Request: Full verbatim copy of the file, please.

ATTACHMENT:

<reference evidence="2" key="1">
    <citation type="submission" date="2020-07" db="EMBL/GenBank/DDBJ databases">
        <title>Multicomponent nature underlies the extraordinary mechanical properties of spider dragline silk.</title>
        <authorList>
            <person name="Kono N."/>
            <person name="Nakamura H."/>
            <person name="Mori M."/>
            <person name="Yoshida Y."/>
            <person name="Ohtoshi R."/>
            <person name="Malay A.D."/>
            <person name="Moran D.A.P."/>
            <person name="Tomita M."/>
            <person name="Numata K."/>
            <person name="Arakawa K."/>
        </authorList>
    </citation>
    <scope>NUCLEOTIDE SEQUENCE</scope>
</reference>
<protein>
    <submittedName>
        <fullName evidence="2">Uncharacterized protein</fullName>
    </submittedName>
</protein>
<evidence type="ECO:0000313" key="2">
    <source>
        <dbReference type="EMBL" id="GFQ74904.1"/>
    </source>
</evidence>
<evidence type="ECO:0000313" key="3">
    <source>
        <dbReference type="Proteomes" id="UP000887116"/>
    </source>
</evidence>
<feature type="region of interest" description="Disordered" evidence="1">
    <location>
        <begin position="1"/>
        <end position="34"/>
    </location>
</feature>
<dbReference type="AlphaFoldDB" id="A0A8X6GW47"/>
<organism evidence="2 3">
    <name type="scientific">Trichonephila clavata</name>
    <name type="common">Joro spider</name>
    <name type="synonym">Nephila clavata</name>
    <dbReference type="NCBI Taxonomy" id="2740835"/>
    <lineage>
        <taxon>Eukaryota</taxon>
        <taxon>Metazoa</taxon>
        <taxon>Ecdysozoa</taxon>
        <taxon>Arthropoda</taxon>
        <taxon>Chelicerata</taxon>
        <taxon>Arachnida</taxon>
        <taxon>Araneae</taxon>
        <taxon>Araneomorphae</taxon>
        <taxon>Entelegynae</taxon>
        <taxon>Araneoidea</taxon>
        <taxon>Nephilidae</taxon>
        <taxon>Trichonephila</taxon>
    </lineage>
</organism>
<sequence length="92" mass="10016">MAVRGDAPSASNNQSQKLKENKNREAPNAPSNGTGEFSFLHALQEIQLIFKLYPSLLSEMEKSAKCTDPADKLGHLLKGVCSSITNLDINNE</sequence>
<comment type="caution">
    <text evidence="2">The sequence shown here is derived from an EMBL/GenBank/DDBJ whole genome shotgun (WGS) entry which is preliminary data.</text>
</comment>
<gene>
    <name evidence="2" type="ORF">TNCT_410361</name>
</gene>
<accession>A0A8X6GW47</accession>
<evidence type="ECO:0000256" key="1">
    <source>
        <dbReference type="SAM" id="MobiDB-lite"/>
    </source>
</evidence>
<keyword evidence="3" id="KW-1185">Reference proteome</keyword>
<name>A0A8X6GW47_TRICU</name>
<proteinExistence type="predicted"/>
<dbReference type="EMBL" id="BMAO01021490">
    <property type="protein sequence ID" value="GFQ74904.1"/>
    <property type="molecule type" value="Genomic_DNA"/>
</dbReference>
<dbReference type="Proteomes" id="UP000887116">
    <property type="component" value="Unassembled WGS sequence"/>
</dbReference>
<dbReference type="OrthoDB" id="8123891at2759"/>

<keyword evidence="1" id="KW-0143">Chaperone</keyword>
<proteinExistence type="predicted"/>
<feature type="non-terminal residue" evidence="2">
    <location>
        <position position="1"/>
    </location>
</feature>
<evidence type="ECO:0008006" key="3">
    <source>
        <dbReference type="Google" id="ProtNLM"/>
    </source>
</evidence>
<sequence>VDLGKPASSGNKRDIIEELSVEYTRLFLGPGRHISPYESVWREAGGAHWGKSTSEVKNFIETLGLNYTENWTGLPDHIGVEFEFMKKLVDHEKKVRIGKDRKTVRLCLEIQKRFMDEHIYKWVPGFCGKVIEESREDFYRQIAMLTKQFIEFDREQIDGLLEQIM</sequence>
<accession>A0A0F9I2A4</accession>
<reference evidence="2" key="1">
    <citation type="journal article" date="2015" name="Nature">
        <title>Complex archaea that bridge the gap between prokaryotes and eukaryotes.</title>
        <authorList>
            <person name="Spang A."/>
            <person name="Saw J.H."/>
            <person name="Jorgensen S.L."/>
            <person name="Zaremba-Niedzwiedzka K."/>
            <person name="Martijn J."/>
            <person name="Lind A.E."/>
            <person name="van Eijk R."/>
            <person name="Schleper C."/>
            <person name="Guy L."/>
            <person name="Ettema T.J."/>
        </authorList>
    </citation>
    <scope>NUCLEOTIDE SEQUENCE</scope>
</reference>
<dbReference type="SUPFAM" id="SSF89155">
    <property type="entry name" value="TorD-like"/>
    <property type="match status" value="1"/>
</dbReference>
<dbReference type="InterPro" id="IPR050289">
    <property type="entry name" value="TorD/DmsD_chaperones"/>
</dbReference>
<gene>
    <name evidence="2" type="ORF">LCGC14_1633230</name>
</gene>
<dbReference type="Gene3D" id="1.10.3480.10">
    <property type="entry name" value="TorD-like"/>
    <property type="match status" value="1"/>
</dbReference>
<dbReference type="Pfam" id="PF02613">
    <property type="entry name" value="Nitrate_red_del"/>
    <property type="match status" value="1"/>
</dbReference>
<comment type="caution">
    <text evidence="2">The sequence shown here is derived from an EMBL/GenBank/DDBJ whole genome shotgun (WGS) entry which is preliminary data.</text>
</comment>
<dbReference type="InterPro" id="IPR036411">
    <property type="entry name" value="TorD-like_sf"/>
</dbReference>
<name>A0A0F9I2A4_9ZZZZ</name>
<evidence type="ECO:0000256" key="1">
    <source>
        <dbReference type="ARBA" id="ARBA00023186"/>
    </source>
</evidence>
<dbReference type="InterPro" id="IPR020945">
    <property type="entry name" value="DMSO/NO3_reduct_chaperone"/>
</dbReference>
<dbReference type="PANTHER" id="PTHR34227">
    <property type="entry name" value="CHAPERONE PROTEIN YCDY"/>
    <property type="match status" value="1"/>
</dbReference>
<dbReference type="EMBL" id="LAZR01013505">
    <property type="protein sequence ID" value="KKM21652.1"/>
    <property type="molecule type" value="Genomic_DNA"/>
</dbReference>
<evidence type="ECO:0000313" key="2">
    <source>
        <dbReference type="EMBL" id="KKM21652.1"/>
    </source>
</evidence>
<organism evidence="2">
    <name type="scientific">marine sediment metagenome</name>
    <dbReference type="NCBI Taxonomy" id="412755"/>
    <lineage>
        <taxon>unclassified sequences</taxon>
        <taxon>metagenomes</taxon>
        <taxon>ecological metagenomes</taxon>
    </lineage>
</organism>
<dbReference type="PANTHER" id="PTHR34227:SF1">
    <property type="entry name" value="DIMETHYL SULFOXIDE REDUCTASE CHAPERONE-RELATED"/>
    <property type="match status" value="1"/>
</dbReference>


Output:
<reference evidence="2" key="1">
    <citation type="submission" date="2020-07" db="EMBL/GenBank/DDBJ databases">
        <title>Multicomponent nature underlies the extraordinary mechanical properties of spider dragline silk.</title>
        <authorList>
            <person name="Kono N."/>
            <person name="Nakamura H."/>
            <person name="Mori M."/>
            <person name="Yoshida Y."/>
            <person name="Ohtoshi R."/>
            <person name="Malay A.D."/>
            <person name="Moran D.A.P."/>
            <person name="Tomita M."/>
            <person name="Numata K."/>
            <person name="Arakawa K."/>
        </authorList>
    </citation>
    <scope>NUCLEOTIDE SEQUENCE</scope>
</reference>
<protein>
    <submittedName>
        <fullName evidence="2">Uncharacterized protein</fullName>
    </submittedName>
</protein>
<evidence type="ECO:0000313" key="2">
    <source>
        <dbReference type="EMBL" id="GFQ74904.1"/>
    </source>
</evidence>
<evidence type="ECO:0000313" key="3">
    <source>
        <dbReference type="Proteomes" id="UP000887116"/>
    </source>
</evidence>
<feature type="region of interest" description="Disordered" evidence="1">
    <location>
        <begin position="1"/>
        <end position="34"/>
    </location>
</feature>
<dbReference type="AlphaFoldDB" id="A0A8X6GW47"/>
<organism evidence="2 3">
    <name type="scientific">Trichonephila clavata</name>
    <name type="common">Joro spider</name>
    <name type="synonym">Nephila clavata</name>
    <dbReference type="NCBI Taxonomy" id="2740835"/>
    <lineage>
        <taxon>Eukaryota</taxon>
        <taxon>Metazoa</taxon>
        <taxon>Ecdysozoa</taxon>
        <taxon>Arthropoda</taxon>
        <taxon>Chelicerata</taxon>
        <taxon>Arachnida</taxon>
        <taxon>Araneae</taxon>
        <taxon>Araneomorphae</taxon>
        <taxon>Entelegynae</taxon>
        <taxon>Araneoidea</taxon>
        <taxon>Nephilidae</taxon>
        <taxon>Trichonephila</taxon>
    </lineage>
</organism>
<sequence length="92" mass="10016">MAVRGDAPSASNNQSQKLKENKNREAPNAPSNGTGEFSFLHALQEIQLIFKLYPSLLSEMEKSAKCTDPADKLGHLLKGVCSSITNLDINNE</sequence>
<comment type="caution">
    <text evidence="2">The sequence shown here is derived from an EMBL/GenBank/DDBJ whole genome shotgun (WGS) entry which is preliminary data.</text>
</comment>
<gene>
    <name evidence="2" type="ORF">TNCT_410361</name>
</gene>
<accession>A0A8X6GW47</accession>
<evidence type="ECO:0000256" key="1">
    <source>
        <dbReference type="SAM" id="MobiDB-lite"/>
    </source>
</evidence>
<keyword evidence="3" id="KW-1185">Reference proteome</keyword>
<name>A0A8X6GW47_TRICU</name>
<proteinExistence type="predicted"/>
<dbReference type="EMBL" id="BMAO01021490">
    <property type="protein sequence ID" value="GFQ74904.1"/>
    <property type="molecule type" value="Genomic_DNA"/>
</dbReference>
<dbReference type="Proteomes" id="UP000887116">
    <property type="component" value="Unassembled WGS sequence"/>
</dbReference>
<dbReference type="OrthoDB" id="8123891at2759"/>

<keyword evidence="1" id="KW-0143">Chaperone</keyword>
<proteinExistence type="predicted"/>
<feature type="non-terminal residue" evidence="2">
    <location>
        <position position="1"/>
    </location>
</feature>
<evidence type="ECO:0008006" key="3">
    <source>
        <dbReference type="Google" id="ProtNLM"/>
    </source>
</evidence>
<sequence>VDLGKPASSGNKRDIIEELSVEYTRLFLGPGRHISPYESVWREAGGAHWGKSTSEVKNFIETLGLNYTENWTGLPDHIGVEFEFMKKLVDHEKKVRIGKDRKTVRLCLEIQKRFMDEHIYKWVPGFCGKVIEESREDFYRQIAMLTKQFIEFDREQIDGLLEQIM</sequence>
<accession>A0A0F9I2A4</accession>
<reference evidence="2" key="1">
    <citation type="journal article" date="2015" name="Nature">
        <title>Complex archaea that bridge the gap between prokaryotes and eukaryotes.</title>
        <authorList>
            <person name="Spang A."/>
            <person name="Saw J.H."/>
            <person name="Jorgensen S.L."/>
            <person name="Zaremba-Niedzwiedzka K."/>
            <person name="Martijn J."/>
            <person name="Lind A.E."/>
            <person name="van Eijk R."/>
            <person name="Schleper C."/>
            <person name="Guy L."/>
            <person name="Ettema T.J."/>
        </authorList>
    </citation>
    <scope>NUCLEOTIDE SEQUENCE</scope>
</reference>
<dbReference type="SUPFAM" id="SSF89155">
    <property type="entry name" value="TorD-like"/>
    <property type="match status" value="1"/>
</dbReference>
<dbReference type="InterPro" id="IPR050289">
    <property type="entry name" value="TorD/DmsD_chaperones"/>
</dbReference>
<gene>
    <name evidence="2" type="ORF">LCGC14_1633230</name>
</gene>
<dbReference type="Gene3D" id="1.10.3480.10">
    <property type="entry name" value="TorD-like"/>
    <property type="match status" value="1"/>
</dbReference>
<dbReference type="Pfam" id="PF02613">
    <property type="entry name" value="Nitrate_red_del"/>
    <property type="match status" value="1"/>
</dbReference>
<comment type="caution">
    <text evidence="2">The sequence shown here is derived from an EMBL/GenBank/DDBJ whole genome shotgun (WGS) entry which is preliminary data.</text>
</comment>
<dbReference type="InterPro" id="IPR036411">
    <property type="entry name" value="TorD-like_sf"/>
</dbReference>
<name>A0A0F9I2A4_9ZZZZ</name>
<evidence type="ECO:0000256" key="1">
    <source>
        <dbReference type="ARBA" id="ARBA00023186"/>
    </source>
</evidence>
<dbReference type="InterPro" id="IPR020945">
    <property type="entry name" value="DMSO/NO3_reduct_chaperone"/>
</dbReference>
<dbReference type="PANTHER" id="PTHR34227">
    <property type="entry name" value="CHAPERONE PROTEIN YCDY"/>
    <property type="match status" value="1"/>
</dbReference>
<dbReference type="EMBL" id="LAZR01013505">
    <property type="protein sequence ID" value="KKM21652.1"/>
    <property type="molecule type" value="Genomic_DNA"/>
</dbReference>
<evidence type="ECO:0000313" key="2">
    <source>
        <dbReference type="EMBL" id="KKM21652.1"/>
    </source>
</evidence>
<organism evidence="2">
    <name type="scientific">marine sediment metagenome</name>
    <dbReference type="NCBI Taxonomy" id="412755"/>
    <lineage>
        <taxon>unclassified sequences</taxon>
        <taxon>metagenomes</taxon>
        <taxon>ecological metagenomes</taxon>
    </lineage>
</organism>
<dbReference type="PANTHER" id="PTHR34227:SF1">
    <property type="entry name" value="DIMETHYL SULFOXIDE REDUCTASE CHAPERONE-RELATED"/>
    <property type="match status" value="1"/>
</dbReference>